The gospel, however, destroys the fear of death, for the blessed hope makes its dark valley a mere "shadow" in comparison with the eternal death to be visited upon the wicked. There is no real danger in a shadow, although it may cause fright because it gives evidence of a sub stance that is dangerous. The death of the righteous is only a temporary experience, and for this reason it is spoken of as a "sleep," the very word containing the promise of an awakening. Soon God's sleeping saints of all ages will come from their dusty beds with the triumphant shout, "O death, where is thy sting? O grave, where is thy victory?"

To the genuine Christian, therefore, death and funerals are not overly important; consequently costly display and extravagance are not in keeping with true Christian concepts. While a funeral should have a spiritual significance, it also has a secular element in its nature, so much so that the Jews never permitted a burial, or even an anointing or embalming for burial, on the Sabbath. This attitude is also reflected in most religious bodies who regard Sunday as their holy day. Funerals have usually been considered as too secular to be conducted on the day of rest. Sometimes we are not so careful in this respect as others who do not have the light given us.

This disregard for the Sabbath seems to be on the increase in some places. This is to be regretted. The remedy lies with our ministers. If we kindly but firmly decline to conduct or assist in Sabbath funerals under normal circumstances, we will have little difficulty along this line. We might be wise to make it known that we do not believe in Sabbath funerals and that wherever possible they should be avoided. Our people are usually willing to cooperate in this as in other things. Occasionally someone will appear eager to have the funeral of a loved one held on the Sabbath in order to have a large attendance of our people. To emphasize the point they will remind us that certain of our prominent leaders were buried on the Sabbath. Repetition, however, does not make a thing right. There is an important principle involved, and we need to be guided by principle.

Work Involved

Think of what is involved in a Sabbath funeral. The grave itself will probably be dug on that day; thus the workmen become our menservants, their pay being included in the burial costs. The undertaker and all his helpers are also hired to work for us on the Sabbath, for which labor they too are paid. Most of the floral pieces are made up on the Sabbath, so that the florists also become our hired servants. Moreover, Sabbath funerals are likely to disrupt church services and keep many away from Sabbath school and the service of worship. Some Sabbath funerals have disrupted and disturbed several church services where the funeral was within easy traveling radius.

In the case of a death, sentiment sometimes replaces reason and judgment, so that unwise moves are made. It is to be regretted that funerals are often made very expensive and an occasion for a show and extravagance that the family are not able to bear financially. Some times hundreds of dollars are spent that might be used to benefit the living members of the family, and heavy debts are even incurred. The best time to demonstrate affection for our loved ones is while they are with us, and no great display at the funeral can ever atone for any previous neglect.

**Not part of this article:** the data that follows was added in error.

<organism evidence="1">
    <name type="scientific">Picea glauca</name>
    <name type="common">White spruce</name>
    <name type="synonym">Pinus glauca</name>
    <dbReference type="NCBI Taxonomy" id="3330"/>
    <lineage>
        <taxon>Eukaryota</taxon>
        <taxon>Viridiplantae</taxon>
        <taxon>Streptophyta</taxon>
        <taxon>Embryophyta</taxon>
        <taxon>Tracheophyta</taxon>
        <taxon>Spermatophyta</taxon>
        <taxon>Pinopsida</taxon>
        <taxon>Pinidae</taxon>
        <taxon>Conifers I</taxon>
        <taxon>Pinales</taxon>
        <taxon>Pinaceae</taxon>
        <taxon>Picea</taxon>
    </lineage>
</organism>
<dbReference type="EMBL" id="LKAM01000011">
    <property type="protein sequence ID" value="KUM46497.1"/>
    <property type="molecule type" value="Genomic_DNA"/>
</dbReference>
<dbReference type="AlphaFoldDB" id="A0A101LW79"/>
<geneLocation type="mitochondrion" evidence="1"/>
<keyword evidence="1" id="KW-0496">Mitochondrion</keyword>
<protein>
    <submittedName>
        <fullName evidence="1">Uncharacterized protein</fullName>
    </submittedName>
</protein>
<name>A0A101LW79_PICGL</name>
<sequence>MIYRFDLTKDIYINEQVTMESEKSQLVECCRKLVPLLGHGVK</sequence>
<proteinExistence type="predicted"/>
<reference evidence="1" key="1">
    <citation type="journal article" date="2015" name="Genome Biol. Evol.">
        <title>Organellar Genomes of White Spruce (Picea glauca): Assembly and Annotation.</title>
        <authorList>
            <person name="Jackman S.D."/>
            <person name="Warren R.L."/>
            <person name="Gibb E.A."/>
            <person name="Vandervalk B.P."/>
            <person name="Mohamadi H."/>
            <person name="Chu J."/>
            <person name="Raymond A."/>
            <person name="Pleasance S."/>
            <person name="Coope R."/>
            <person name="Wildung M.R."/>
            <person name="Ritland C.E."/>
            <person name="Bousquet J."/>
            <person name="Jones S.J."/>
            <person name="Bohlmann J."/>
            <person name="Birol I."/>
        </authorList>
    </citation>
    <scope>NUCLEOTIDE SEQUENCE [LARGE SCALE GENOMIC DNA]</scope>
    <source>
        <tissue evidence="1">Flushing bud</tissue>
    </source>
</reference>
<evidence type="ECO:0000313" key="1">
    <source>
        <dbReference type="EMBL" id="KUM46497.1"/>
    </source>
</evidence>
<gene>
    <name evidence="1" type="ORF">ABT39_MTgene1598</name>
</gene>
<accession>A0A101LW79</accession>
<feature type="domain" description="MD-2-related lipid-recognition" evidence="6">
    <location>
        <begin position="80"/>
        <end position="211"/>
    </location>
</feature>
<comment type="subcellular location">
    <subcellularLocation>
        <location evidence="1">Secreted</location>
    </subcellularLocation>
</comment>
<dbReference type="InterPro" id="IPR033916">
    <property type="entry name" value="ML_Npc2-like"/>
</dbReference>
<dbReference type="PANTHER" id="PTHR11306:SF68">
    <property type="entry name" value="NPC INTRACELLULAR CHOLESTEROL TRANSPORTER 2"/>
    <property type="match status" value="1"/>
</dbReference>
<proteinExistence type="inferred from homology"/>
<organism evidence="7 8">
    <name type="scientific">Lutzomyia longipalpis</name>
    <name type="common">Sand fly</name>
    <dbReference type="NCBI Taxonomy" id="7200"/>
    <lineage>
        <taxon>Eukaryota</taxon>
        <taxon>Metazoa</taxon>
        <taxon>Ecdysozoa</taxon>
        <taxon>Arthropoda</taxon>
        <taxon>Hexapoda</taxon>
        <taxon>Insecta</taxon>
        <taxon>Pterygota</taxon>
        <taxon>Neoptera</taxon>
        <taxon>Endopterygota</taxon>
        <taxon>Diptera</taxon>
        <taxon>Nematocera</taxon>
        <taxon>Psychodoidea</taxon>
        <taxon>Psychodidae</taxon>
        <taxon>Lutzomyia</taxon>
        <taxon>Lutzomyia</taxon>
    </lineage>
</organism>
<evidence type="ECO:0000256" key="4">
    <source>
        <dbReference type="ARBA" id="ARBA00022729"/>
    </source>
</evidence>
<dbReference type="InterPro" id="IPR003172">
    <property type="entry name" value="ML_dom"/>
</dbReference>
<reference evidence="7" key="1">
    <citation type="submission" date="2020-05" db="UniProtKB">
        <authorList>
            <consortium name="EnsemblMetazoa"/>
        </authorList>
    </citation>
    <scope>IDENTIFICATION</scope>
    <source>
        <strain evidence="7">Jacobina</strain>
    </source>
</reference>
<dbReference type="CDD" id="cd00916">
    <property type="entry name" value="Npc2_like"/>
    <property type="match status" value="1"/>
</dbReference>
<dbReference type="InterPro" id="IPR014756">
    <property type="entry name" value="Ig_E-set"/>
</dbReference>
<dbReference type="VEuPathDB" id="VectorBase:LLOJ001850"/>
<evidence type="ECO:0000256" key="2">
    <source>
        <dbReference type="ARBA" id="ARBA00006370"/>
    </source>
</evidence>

Of all professing Christians, Seventh-day Adventists should be the very last to follow the customs of the world in the conduct of funerals. And we who believe that Christ is soon coming to call forth the dead should not sorrow as "others who have no hope."

Let us then as leaders in God's cause deter mine that we will do all we can to eliminate this serious transgression of God's holy day by both example and precept, and thus protect the Sabbath from the many secular and semisecular duties that would mar its sanctity and destroy its significance. Let us not permit the burial of the dead to interfere with the worship of the living God. And let us guide our people away from needless extravagance and display. They will follow our example and leadership.

When Elder A. G. Daniells' lifework was closing, he expressly requested that his funeral not be held on Sabbath. And only a few days ago another of our loved and stalwart leaders passed to his rest and was buried from this church, not on Sabbath but on Sunday. Typical of his simplicity in life and his eagerness to see every dollar possible turned into the treasury of the Lord was the request that no flowers be sent. Two or three wreaths from the immediate family decorated the casket. The absence of display testified of his faith. The service was simple, yet beautiful, a true symbol of the message he loved.

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Associate Book Editor, Review and Herald Publishing Association

Pastor, Sligo Church, Potomac Conference

January 1953